MAY 16, 1957
NEW YORK—If the President would ask General Joseph M. Swing, Commissioner of Immigration, to carry out what Mr. Eisenhower originally intended and bring in 3,000 more Hungarian refugees under the original parole qualifications, I think we would retain all the respect and affection to which we were entitled by our original generosity.
The refugees understood that the President promised to admit 35,000 and then, when many were waiting to be processed, we stopped at 32,000.
Because about this number was asked to go to the camp at Salzburg, Austria, for processing and then the qualifications under the Attorney General's rules were changed, the bitterness which these people now feel is understandable.
They believed they were started on their way to a free land and permanent home, so everything that has gone before has been clouded by their feeling of bad faith on our part, as you will see from the words of the refugees' petition handed me last week in Salzburg.
Because of space limitations, I cannot quote the petition in full, but I will give the pertinent parts of it so as to give you a feeling of their tragedy:
"The inhabitants of the Hungarian refugee Camp Roeder in Austria, after careful and conscious considerations, came to the decision that we want to show in this memorial our situation to the people of the U.S.A., at the same time we start our hunger strike, for the solving of the unbearable problems as soon as possible.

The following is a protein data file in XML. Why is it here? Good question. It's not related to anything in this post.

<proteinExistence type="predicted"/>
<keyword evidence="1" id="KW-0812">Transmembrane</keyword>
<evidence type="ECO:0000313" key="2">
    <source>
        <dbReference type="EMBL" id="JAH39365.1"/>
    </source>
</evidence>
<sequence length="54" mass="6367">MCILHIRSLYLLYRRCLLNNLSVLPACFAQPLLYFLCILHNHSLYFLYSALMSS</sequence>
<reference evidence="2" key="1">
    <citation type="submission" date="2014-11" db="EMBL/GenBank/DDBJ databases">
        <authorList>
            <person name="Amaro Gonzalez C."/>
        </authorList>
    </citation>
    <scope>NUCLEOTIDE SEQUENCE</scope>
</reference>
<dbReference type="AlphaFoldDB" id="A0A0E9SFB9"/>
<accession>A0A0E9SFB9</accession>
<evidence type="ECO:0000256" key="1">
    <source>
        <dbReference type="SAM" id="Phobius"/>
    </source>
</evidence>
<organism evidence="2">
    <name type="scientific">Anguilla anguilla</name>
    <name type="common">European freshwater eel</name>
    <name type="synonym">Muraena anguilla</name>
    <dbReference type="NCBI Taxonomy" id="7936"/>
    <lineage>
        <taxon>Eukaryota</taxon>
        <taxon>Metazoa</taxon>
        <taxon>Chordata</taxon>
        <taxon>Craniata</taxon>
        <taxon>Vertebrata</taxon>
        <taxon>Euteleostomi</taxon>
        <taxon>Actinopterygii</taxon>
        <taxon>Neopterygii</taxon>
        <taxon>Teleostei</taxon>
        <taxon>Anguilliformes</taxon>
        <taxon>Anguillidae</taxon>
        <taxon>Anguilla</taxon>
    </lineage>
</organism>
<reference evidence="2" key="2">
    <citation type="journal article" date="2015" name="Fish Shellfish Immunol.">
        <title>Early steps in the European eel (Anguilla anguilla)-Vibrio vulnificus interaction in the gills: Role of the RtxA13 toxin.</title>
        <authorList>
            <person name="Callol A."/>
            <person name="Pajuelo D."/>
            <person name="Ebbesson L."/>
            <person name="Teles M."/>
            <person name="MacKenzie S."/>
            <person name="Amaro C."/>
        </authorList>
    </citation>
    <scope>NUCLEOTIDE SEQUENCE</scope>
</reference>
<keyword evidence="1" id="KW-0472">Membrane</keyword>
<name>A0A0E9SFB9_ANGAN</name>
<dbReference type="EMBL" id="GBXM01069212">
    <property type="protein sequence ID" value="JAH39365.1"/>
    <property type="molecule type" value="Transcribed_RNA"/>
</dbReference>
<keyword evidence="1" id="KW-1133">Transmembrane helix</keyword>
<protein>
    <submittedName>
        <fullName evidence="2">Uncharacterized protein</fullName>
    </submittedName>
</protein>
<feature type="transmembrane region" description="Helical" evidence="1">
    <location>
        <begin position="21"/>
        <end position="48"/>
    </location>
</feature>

"The nearly 3,000 refugees of Camp Roeder made up their minds to start a hunger strike, till all the Hungarian refugees who are in Austria and intended to migrate to the U.S.A. should hold out the prospect of a suitable arrangement by the government of the U.S.A.
"In heroic days of the Hungarian revolution, the entire Hungarian nation felt that all the free world—at first the U.S.A.—was on our side, with their moral aid.
"Our war of liberty was conquered by the bloodthirsty Russians—as it is well known—and the best of the Hungarian people, its most valuable members from point of view of freedom, were being compelled to leave their homes and seek shelter in the Western states.
"The first weeks after our defeat proved that the free world, with the leadership of the U.S.A., felt sympathy and was ready to help the refugees, not only with shelter but also giving new homes in their countries.
"The people of Hungary were trusting steadfastly at the time of the revolution and soon afterwards in the help of the people of the free world, especially the government and people of the U.S.A. The best sign of this help was, and should be in the future, too, if the U.S.A. would approve to be ready to admit all the Hungarian refugees who are intended to settle in the U.S.A.—except those who are proved politically unworthy....
"To this belongs those unfortunate refugees who asked the Austrian authorities to be repatriated to Hungary in their hopeless situation and desperation.
"It is unnecessary to point out that this involves a great propaganda possibility for the Communist systems and what an enormous effect it has to the Hungarian people at home and abroad....
"The main point of the judgment should not be on medical, but a thorough political examination.
"At the same time we are begging you to rejudge all the cases refused in accordance with your immigration laws. We are not simply immigrants, but refugees."
The Hungarian Refugees of Camp Roeder
(Copyright, 1957, by United Feature Syndicate, Inc.)
Names and Terms Mentioned or Referenced
- [ index ] New York (N.Y., United States)
About this document
My Day by Eleanor Roosevelt, May 16, 1957
Digital edition created by The Eleanor Roosevelt Papers Project The George Washington University 312 Academic Building 2100 Foxhall Road, NW Washington, DC 20007
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